WASHINGTON, D.C. – The Office of the United States Trade Representative announced today that the United States has requested that the North American Free Trade Agreement (NAFTA) Free Trade Commission establish a dispute settlement panel regarding Mexico’s decision not to move its “dolphin safe” labeling dispute from the World Trade Organization (WTO) to the NAFTA, as requested by the United States and as required by Article 2005 of the NAFTA. The NAFTA requires that in certain types of disputes, if the defending party makes such a request, the NAFTA rather than any other forum should be the sole venue of the dispute. In this case, that means that the NAFTA – rather than the WTO – is the proper forum to hear a challenge by Mexico to U.S. “dolphin safe” labeling provisions for tuna and tuna products.
“We regret that Mexico continues to move forward with its WTO proceeding,” said Nkenge Harmon, a USTR spokesperson. “In the NAFTA, the United States, Canada and Mexico agreed to give a defending party the right to choose NAFTA dispute settlement in circumstances such as these, and we are seeking to enforce this right,” said Harmon.
The U.S. dolphin safe labeling provisions at issue in the WTO dispute establish conditions under which tuna products may voluntarily be labeled “dolphin safe” and provide that tuna sellers may not label their products as “dolphin safe” if the tuna is caught by intentionally encircling (“setting on”) dolphins with purse seine nets. Many Mexican fishing vessels use this technique to fish for tuna.
Mexico’s challenge to the U.S. dolphin safe labeling provisions meets the criteria in the NAFTA choice of forum. This provision states that certain disputes which pertain to matters arising under both the WTO Agreement and the standards-related provisions of the NAFTA, and which concern human, animal or plant life or health or the environment and raise factual issues concerning the environment or conservation, shall be heard – at the responding party’s option – solely under the NAFTA’s dispute settlement procedures.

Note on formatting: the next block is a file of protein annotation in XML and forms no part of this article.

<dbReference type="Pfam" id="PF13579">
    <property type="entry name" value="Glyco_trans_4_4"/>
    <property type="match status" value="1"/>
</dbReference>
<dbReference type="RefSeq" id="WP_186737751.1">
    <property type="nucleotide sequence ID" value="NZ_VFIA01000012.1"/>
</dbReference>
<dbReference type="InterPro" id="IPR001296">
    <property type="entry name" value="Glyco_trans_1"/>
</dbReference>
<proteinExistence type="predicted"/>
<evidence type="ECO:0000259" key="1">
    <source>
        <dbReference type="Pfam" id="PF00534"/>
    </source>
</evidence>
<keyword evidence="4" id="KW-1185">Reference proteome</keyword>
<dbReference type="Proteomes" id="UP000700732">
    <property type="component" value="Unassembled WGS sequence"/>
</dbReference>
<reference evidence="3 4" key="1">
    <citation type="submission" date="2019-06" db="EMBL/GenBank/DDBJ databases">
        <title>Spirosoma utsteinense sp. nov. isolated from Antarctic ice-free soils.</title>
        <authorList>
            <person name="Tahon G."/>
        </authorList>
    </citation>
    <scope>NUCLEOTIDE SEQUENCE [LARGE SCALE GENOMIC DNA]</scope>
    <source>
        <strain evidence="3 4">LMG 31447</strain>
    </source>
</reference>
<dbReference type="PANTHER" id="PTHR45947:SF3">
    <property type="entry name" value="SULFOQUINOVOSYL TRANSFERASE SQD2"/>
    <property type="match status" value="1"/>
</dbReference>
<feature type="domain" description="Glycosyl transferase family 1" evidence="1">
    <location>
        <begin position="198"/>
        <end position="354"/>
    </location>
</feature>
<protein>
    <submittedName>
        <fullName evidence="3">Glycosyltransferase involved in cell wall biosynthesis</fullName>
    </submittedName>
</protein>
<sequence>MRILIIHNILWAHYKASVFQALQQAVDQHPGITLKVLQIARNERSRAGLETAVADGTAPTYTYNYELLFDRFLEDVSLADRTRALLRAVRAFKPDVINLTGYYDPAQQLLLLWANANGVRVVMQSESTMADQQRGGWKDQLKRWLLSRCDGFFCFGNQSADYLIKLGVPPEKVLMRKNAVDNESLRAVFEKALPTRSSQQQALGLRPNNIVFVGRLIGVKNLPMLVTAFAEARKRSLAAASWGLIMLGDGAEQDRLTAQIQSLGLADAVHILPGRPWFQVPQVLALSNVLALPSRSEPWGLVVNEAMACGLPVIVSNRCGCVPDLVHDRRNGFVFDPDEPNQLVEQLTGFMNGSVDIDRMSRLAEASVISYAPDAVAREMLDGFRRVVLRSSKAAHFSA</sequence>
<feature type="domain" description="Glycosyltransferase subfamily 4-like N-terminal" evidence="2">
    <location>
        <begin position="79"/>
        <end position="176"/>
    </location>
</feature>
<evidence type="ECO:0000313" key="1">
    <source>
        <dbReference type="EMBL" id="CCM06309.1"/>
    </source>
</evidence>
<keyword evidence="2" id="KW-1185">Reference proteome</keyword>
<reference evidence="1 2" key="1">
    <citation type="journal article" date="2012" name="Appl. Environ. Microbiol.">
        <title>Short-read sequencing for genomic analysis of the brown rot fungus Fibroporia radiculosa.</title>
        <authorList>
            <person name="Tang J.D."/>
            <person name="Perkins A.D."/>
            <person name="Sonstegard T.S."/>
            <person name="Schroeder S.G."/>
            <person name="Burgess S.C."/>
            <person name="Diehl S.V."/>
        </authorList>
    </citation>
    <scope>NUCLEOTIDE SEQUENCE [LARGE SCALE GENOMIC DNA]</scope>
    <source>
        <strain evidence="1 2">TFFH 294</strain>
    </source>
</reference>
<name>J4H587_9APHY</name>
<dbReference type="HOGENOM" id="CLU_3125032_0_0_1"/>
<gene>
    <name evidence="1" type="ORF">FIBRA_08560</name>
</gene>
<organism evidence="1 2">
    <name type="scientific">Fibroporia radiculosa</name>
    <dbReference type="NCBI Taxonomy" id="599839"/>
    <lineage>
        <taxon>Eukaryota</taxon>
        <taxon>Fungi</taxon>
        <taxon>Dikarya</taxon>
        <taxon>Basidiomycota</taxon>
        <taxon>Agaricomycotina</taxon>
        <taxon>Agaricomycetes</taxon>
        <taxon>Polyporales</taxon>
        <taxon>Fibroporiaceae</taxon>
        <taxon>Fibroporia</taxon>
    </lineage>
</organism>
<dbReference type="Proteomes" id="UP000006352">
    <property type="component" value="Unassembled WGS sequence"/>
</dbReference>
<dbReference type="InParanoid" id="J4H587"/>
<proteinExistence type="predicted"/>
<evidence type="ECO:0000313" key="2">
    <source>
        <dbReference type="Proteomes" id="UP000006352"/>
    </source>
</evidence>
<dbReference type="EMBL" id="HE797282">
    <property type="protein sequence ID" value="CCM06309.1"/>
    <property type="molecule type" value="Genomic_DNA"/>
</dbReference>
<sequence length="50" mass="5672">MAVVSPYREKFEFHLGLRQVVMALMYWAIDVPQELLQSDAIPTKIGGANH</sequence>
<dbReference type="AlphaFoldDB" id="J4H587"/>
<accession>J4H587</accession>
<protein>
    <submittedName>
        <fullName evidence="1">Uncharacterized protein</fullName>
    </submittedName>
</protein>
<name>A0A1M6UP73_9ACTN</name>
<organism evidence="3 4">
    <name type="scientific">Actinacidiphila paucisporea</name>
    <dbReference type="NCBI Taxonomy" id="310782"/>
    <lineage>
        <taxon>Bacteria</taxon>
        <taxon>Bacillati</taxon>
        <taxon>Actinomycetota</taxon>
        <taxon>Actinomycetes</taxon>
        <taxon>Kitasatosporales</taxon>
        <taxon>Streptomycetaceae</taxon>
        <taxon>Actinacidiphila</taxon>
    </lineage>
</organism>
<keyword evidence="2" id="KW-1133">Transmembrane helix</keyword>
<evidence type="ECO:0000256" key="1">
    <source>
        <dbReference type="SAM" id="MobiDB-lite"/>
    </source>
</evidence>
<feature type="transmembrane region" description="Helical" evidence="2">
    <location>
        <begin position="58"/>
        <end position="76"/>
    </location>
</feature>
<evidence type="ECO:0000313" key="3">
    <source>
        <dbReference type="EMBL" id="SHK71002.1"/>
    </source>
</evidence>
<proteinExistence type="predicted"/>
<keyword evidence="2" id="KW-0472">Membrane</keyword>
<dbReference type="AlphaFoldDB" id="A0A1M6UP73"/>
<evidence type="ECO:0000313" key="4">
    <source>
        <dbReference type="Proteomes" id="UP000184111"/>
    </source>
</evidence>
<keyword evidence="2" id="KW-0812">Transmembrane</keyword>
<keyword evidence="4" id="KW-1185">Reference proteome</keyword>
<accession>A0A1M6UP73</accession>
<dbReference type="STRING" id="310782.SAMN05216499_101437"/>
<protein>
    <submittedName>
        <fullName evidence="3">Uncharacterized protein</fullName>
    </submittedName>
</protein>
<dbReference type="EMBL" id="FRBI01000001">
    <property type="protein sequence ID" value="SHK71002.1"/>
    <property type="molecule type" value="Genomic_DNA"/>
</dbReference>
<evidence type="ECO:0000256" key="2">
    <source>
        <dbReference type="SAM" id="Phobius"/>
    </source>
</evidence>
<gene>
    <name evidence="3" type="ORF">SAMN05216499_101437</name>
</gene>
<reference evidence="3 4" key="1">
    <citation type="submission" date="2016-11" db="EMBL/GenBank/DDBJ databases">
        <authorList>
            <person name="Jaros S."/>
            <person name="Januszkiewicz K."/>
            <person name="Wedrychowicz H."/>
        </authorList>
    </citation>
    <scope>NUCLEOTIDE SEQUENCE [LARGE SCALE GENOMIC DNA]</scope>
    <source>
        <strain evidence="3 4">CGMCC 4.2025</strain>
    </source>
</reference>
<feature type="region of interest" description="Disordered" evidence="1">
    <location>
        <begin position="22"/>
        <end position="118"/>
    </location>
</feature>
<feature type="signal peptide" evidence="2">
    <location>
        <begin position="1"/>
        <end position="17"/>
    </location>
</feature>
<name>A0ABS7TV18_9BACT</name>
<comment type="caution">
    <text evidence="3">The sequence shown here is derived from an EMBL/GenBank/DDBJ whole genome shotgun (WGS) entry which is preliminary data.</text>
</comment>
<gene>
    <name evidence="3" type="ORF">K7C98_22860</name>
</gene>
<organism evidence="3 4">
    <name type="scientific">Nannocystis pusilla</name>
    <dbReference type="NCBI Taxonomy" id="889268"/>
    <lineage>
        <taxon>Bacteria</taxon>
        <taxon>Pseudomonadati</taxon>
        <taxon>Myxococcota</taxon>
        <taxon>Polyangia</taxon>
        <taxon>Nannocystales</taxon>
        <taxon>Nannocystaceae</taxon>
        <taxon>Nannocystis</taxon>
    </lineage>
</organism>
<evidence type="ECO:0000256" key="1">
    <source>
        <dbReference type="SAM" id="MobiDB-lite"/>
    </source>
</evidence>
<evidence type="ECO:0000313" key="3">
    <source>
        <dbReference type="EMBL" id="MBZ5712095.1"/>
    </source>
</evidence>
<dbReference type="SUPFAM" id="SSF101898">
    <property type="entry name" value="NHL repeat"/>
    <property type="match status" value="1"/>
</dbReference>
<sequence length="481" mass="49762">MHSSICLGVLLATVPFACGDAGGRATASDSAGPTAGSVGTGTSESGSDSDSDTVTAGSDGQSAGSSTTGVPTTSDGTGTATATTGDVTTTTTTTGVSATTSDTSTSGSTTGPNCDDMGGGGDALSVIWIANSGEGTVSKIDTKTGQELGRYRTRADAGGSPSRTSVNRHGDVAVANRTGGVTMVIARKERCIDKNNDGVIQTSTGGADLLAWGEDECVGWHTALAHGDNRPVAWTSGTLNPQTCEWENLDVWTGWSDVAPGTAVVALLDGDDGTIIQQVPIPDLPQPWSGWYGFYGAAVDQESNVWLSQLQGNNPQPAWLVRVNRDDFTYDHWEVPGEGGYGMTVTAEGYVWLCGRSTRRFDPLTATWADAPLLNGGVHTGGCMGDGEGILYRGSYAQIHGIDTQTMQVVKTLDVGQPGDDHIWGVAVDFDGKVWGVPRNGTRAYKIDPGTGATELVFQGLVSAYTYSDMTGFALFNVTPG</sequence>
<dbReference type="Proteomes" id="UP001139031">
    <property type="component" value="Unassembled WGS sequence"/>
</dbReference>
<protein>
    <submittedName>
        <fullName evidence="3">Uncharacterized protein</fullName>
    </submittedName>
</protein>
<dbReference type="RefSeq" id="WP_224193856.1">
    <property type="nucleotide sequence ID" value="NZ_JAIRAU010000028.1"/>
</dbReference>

NAFTA rules provide that once a responding party invokes the choice of forum provision, the complaining party must withdraw from the WTO proceedings and may pursue the dispute solely under the NAFTA.
On March 9, 2009 Mexico requested that a WTO panel be established to review Mexico’s claims that U.S. law limiting the use of the “dolphin safe” label on tuna and tuna products is inconsistent with U.S. obligations under the WTO Agreement. In response, the United States invoked the NAFTA choice of forum provision (Article 2005(4) of the NAFTA) on March 24, 2009. However, Mexico continued to pursue its request for a WTO panel, and on April 20, 2009 the WTO Dispute Settlement Body established a WTO panel to review Mexico’s claims.
The United States and Mexico held consultations on the choice of forum dispute in December 2009. When consultations did not resolve the dispute, the United States requested the NAFTA Free Trade Commission, which is composed of the NAFTA countries’ trade ministers or their designees, meet to discuss the matter. The Commission met on May 7, 2010 but was also unable to resolve the dispute.
Under NAFTA rules, a dispute settlement panel is established immediately upon delivery of the request to the Commission.